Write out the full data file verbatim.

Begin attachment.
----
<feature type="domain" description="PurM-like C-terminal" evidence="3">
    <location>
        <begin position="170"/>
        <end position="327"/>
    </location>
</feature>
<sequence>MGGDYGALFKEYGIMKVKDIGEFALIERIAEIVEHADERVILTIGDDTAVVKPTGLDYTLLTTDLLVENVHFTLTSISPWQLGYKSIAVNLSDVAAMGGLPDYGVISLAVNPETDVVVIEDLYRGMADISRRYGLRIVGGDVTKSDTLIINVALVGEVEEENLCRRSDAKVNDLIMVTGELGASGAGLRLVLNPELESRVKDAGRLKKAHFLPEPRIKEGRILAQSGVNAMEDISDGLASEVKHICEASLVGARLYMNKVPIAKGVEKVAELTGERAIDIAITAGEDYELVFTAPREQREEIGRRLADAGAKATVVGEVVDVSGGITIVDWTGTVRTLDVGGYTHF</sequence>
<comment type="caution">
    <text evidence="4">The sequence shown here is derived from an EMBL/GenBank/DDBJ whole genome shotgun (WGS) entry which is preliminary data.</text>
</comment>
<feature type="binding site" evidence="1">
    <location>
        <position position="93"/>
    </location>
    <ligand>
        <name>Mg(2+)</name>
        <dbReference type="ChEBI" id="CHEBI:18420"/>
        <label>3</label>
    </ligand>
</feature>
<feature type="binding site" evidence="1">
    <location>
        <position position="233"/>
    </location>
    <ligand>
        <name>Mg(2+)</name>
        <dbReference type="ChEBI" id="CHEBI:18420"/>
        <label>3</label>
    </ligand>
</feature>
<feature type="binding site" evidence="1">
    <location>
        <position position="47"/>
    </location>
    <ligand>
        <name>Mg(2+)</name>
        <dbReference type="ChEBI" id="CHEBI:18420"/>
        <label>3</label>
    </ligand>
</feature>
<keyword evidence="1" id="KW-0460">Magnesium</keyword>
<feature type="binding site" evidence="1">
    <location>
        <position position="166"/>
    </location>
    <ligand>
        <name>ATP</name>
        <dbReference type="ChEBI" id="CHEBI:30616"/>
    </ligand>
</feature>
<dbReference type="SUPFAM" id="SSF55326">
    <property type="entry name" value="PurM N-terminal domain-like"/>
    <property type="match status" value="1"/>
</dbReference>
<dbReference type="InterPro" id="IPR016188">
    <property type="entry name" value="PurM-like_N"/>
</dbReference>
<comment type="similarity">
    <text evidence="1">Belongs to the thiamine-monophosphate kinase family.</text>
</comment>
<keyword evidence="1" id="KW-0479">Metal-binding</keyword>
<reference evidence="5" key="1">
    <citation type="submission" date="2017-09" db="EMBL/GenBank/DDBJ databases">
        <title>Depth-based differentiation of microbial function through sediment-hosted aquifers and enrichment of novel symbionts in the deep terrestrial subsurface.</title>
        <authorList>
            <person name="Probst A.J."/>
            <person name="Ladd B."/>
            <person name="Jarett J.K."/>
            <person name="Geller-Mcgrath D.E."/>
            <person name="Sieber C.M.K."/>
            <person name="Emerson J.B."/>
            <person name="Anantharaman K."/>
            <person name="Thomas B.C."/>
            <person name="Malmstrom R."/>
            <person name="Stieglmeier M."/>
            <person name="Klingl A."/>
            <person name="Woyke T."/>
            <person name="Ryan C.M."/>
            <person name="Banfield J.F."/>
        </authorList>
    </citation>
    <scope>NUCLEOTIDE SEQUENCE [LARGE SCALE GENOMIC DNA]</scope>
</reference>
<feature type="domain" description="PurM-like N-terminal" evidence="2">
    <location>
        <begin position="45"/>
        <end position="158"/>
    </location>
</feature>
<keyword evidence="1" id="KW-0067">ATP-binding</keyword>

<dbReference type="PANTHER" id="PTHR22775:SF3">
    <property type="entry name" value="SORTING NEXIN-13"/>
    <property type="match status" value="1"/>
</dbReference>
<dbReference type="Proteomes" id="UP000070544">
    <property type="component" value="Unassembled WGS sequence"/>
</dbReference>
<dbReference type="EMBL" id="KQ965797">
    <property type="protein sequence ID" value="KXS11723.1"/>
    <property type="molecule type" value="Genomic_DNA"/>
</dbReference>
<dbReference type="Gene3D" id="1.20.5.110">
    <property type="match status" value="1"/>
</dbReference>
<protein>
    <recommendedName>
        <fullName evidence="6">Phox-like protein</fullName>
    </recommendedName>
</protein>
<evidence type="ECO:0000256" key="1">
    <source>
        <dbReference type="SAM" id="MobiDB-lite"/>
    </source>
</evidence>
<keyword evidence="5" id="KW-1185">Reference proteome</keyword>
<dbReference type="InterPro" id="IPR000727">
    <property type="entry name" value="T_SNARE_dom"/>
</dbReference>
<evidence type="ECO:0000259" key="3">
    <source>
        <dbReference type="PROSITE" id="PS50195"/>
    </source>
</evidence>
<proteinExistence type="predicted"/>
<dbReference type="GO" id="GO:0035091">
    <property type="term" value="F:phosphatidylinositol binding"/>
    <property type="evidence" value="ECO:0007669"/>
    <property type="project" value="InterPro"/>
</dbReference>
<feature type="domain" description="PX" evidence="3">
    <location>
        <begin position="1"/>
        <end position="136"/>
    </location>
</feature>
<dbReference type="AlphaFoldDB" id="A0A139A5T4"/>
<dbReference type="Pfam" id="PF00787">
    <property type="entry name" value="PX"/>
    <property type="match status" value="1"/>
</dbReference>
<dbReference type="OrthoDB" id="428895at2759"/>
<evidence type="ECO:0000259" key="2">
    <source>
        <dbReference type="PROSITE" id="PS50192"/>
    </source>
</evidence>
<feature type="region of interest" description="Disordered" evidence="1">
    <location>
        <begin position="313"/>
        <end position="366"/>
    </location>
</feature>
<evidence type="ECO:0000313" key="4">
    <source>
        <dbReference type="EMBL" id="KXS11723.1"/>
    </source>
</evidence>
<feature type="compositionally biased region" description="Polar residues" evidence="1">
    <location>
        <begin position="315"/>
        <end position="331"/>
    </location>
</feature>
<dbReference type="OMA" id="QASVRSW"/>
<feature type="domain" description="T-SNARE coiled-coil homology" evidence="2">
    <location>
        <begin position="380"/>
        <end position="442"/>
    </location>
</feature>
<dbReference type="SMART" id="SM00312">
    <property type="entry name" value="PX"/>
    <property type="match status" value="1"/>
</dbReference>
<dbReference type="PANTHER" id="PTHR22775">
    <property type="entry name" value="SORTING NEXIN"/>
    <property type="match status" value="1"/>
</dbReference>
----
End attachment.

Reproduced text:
<feature type="domain" description="PurM-like C-terminal" evidence="3">
    <location>
        <begin position="170"/>
        <end position="327"/>
    </location>
</feature>
<sequence>MGGDYGALFKEYGIMKVKDIGEFALIERIAEIVEHADERVILTIGDDTAVVKPTGLDYTLLTTDLLVENVHFTLTSISPWQLGYKSIAVNLSDVAAMGGLPDYGVISLAVNPETDVVVIEDLYRGMADISRRYGLRIVGGDVTKSDTLIINVALVGEVEEENLCRRSDAKVNDLIMVTGELGASGAGLRLVLNPELESRVKDAGRLKKAHFLPEPRIKEGRILAQSGVNAMEDISDGLASEVKHICEASLVGARLYMNKVPIAKGVEKVAELTGERAIDIAITAGEDYELVFTAPREQREEIGRRLADAGAKATVVGEVVDVSGGITIVDWTGTVRTLDVGGYTHF</sequence>
<comment type="caution">
    <text evidence="4">The sequence shown here is derived from an EMBL/GenBank/DDBJ whole genome shotgun (WGS) entry which is preliminary data.</text>
</comment>
<feature type="binding site" evidence="1">
    <location>
        <position position="93"/>
    </location>
    <ligand>
        <name>Mg(2+)</name>
        <dbReference type="ChEBI" id="CHEBI:18420"/>
        <label>3</label>
    </ligand>
</feature>
<feature type="binding site" evidence="1">
    <location>
        <position position="233"/>
    </location>
    <ligand>
        <name>Mg(2+)</name>
        <dbReference type="ChEBI" id="CHEBI:18420"/>
        <label>3</label>
    </ligand>
</feature>
<feature type="binding site" evidence="1">
    <location>
        <position position="47"/>
    </location>
    <ligand>
        <name>Mg(2+)</name>
        <dbReference type="ChEBI" id="CHEBI:18420"/>
        <label>3</label>
    </ligand>
</feature>
<keyword evidence="1" id="KW-0460">Magnesium</keyword>
<feature type="binding site" evidence="1">
    <location>
        <position position="166"/>
    </location>
    <ligand>
        <name>ATP</name>
        <dbReference type="ChEBI" id="CHEBI:30616"/>
    </ligand>
</feature>
<dbReference type="SUPFAM" id="SSF55326">
    <property type="entry name" value="PurM N-terminal domain-like"/>
    <property type="match status" value="1"/>
</dbReference>
<dbReference type="InterPro" id="IPR016188">
    <property type="entry name" value="PurM-like_N"/>
</dbReference>
<comment type="similarity">
    <text evidence="1">Belongs to the thiamine-monophosphate kinase family.</text>
</comment>
<keyword evidence="1" id="KW-0479">Metal-binding</keyword>
<reference evidence="5" key="1">
    <citation type="submission" date="2017-09" db="EMBL/GenBank/DDBJ databases">
        <title>Depth-based differentiation of microbial function through sediment-hosted aquifers and enrichment of novel symbionts in the deep terrestrial subsurface.</title>
        <authorList>
            <person name="Probst A.J."/>
            <person name="Ladd B."/>
            <person name="Jarett J.K."/>
            <person name="Geller-Mcgrath D.E."/>
            <person name="Sieber C.M.K."/>
            <person name="Emerson J.B."/>
            <person name="Anantharaman K."/>
            <person name="Thomas B.C."/>
            <person name="Malmstrom R."/>
            <person name="Stieglmeier M."/>
            <person name="Klingl A."/>
            <person name="Woyke T."/>
            <person name="Ryan C.M."/>
            <person name="Banfield J.F."/>
        </authorList>
    </citation>
    <scope>NUCLEOTIDE SEQUENCE [LARGE SCALE GENOMIC DNA]</scope>
</reference>
<feature type="domain" description="PurM-like N-terminal" evidence="2">
    <location>
        <begin position="45"/>
        <end position="158"/>
    </location>
</feature>
<keyword evidence="1" id="KW-0067">ATP-binding</keyword>

<dbReference type="PANTHER" id="PTHR22775:SF3">
    <property type="entry name" value="SORTING NEXIN-13"/>
    <property type="match status" value="1"/>
</dbReference>
<dbReference type="Proteomes" id="UP000070544">
    <property type="component" value="Unassembled WGS sequence"/>
</dbReference>
<dbReference type="EMBL" id="KQ965797">
    <property type="protein sequence ID" value="KXS11723.1"/>
    <property type="molecule type" value="Genomic_DNA"/>
</dbReference>
<dbReference type="Gene3D" id="1.20.5.110">
    <property type="match status" value="1"/>
</dbReference>
<protein>
    <recommendedName>
        <fullName evidence="6">Phox-like protein</fullName>
    </recommendedName>
</protein>
<evidence type="ECO:0000256" key="1">
    <source>
        <dbReference type="SAM" id="MobiDB-lite"/>
    </source>
</evidence>
<keyword evidence="5" id="KW-1185">Reference proteome</keyword>
<dbReference type="InterPro" id="IPR000727">
    <property type="entry name" value="T_SNARE_dom"/>
</dbReference>
<evidence type="ECO:0000259" key="3">
    <source>
        <dbReference type="PROSITE" id="PS50195"/>
    </source>
</evidence>
<proteinExistence type="predicted"/>
<dbReference type="GO" id="GO:0035091">
    <property type="term" value="F:phosphatidylinositol binding"/>
    <property type="evidence" value="ECO:0007669"/>
    <property type="project" value="InterPro"/>
</dbReference>
<feature type="domain" description="PX" evidence="3">
    <location>
        <begin position="1"/>
        <end position="136"/>
    </location>
</feature>
<dbReference type="AlphaFoldDB" id="A0A139A5T4"/>
<dbReference type="Pfam" id="PF00787">
    <property type="entry name" value="PX"/>
    <property type="match status" value="1"/>
</dbReference>
<dbReference type="OrthoDB" id="428895at2759"/>
<evidence type="ECO:0000259" key="2">
    <source>
        <dbReference type="PROSITE" id="PS50192"/>
    </source>
</evidence>
<feature type="region of interest" description="Disordered" evidence="1">
    <location>
        <begin position="313"/>
        <end position="366"/>
    </location>
</feature>
<evidence type="ECO:0000313" key="4">
    <source>
        <dbReference type="EMBL" id="KXS11723.1"/>
    </source>
</evidence>
<feature type="compositionally biased region" description="Polar residues" evidence="1">
    <location>
        <begin position="315"/>
        <end position="331"/>
    </location>
</feature>
<dbReference type="OMA" id="QASVRSW"/>
<feature type="domain" description="T-SNARE coiled-coil homology" evidence="2">
    <location>
        <begin position="380"/>
        <end position="442"/>
    </location>
</feature>
<dbReference type="SMART" id="SM00312">
    <property type="entry name" value="PX"/>
    <property type="match status" value="1"/>
</dbReference>
<dbReference type="PANTHER" id="PTHR22775">
    <property type="entry name" value="SORTING NEXIN"/>
    <property type="match status" value="1"/>
</dbReference>